Worldwide, there are an estimated 36 million people who are blind, and this is set to grow to almost 115 million people by 2050, with the greatest burden occurring in developing countries in Asia and sub-Saharan Africa, according to a study published in The Lancet Global Health journal.
Although rates of blindness and vision impairment have gone down in recent years, as the world population ages, the number of cases has increased. The new estimates highlight the need to scale up efforts to alleviate vision impairment to help improve the quality of life and educational and economic opportunities globally.
“Even mild visual impairment can significantly impact a person’s life, for example reducing their independence in many countries as it often means people are barred from driving, as well as reducing educational and economic opportunities. With the number of people with vision impairment accelerating, we must take action to increase our current treatment efforts at global, regional and country levels,” says lead author Professor Rupert Bourne, Anglia Ruskin University, UK.
“Investing in these treatments has previously reaped considerable benefits, including improved quality of life, and economic benefits as people remain in work.”
The study analyzed the prevalence of blindness and vision impairment in 188 countries between 1990 and 2015, as well as providing projections for 2020 and 2050.
It is the first to include figures on presbyopia – a condition that affects one’s ability to read and is associated with aging, and can be treated with eye glasses – and finds that almost 1095 million people aged over 35 are affected by the condition, including almost 667 million people over 50.
The researchers estimate that global blindness crude prevalence declined from 0.75% in 1990 to 0.48% in 2015, while the rate of moderate to severe vision impairment reduced from 3.83% to 2.90%. This is likely to be a result of socio-economic development, targeted public health programs, and greater access to eye health services.
However, with most vision impairment being a result of aging, as the population continues to grow and age, the number of people affected has increased globally. Rising from 30.6 million blind people in 1990 to 36 million in 2015, and from 160 million to 217 million people with moderate to severe vision impairment.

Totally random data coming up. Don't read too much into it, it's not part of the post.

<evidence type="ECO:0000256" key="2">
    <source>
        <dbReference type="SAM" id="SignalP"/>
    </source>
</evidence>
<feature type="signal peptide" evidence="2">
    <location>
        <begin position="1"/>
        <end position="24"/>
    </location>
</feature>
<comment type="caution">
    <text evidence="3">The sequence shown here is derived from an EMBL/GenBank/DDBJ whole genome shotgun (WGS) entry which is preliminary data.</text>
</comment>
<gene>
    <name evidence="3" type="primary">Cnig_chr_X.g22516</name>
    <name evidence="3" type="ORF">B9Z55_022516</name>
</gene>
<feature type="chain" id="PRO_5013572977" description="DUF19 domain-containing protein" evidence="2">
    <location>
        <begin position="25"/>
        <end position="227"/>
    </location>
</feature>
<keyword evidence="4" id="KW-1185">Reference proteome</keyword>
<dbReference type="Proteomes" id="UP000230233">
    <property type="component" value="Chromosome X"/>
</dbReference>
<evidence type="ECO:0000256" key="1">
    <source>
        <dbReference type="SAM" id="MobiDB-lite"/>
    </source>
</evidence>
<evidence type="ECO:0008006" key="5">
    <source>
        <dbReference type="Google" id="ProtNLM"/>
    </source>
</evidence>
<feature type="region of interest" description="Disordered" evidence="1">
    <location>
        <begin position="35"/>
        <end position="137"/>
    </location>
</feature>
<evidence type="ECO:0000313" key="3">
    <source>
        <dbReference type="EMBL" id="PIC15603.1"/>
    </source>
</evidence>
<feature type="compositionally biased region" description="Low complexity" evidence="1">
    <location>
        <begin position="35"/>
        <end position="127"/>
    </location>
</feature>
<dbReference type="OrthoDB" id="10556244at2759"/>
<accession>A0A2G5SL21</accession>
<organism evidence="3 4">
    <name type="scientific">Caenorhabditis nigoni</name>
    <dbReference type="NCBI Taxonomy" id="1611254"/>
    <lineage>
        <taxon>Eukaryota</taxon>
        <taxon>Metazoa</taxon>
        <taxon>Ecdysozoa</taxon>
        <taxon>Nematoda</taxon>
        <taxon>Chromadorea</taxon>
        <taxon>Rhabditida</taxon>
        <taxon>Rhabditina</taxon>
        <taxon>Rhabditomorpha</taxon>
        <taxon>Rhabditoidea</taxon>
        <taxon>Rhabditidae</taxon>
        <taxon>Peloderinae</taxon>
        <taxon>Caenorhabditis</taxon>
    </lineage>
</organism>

In addition, the study projections suggest that prevalence rates could see an upturn by 2020 (to 0.50% for blindness and 3.06% for vision impairment). They also predict further increases in the number of cases by 2050 if treatment is not improved – with almost 115 million cases of blindness, and 588 million people with moderate to severe vision impairment.
The areas most affected include developing regions – for example, 11.7 million people who are blind lived in south Asia in 2015, 6.2 million lived in east Asia, and 3.5 million lived in southeast Asia. The same three regions were also home to the most people with moderate or severe vision impairment (61.2 million in south Asia, 52.9 million east Asia, and 20.8 million southeast Asia).
Rates of blindness and vision impairment varied by region. In 2015, in western and eastern sub-Saharan Africa and south Asia the prevalence of blindness was more than 4%, while it was 0.5% or less in all high-income regions (high income Asia Pacific, western Europe, Australasia, northern America, central Europe and eastern Europe). While moderate to severe vision impairment rates were highest in south Asia, north Africa, the Middle East, and western and central sub-Saharan Africa, rates were lowest in the high-income regions.
To counter the growing numbers of cases of blindness and vision impairment, the researchers note the importance of investing in treatments. They also note that, between 1990 and 2010, when investments were made in treatments for vision impairment, the prevalence of blindness reduced.
“Interventions for vision impairment provide some of the largest returns on investment, and are some of the most easily implemented interventions in developing regions because they are cheap, require little infrastructure and countries recover their costs as people enter back into the workforce.” adds Professor Bourne.
The researchers note that there is some uncertainty in their estimates, as a result of there being a lack of data in developing regions, and of inclusion of studies that were not nationwide. The researchers had to adjust visual acuity-categorised data from some of the studies included standardizing definitions of blindness and vision impairment to those of the World Health Organization. The projections to 2050 will also be dependent on how the world population and levels of service provision will evolve.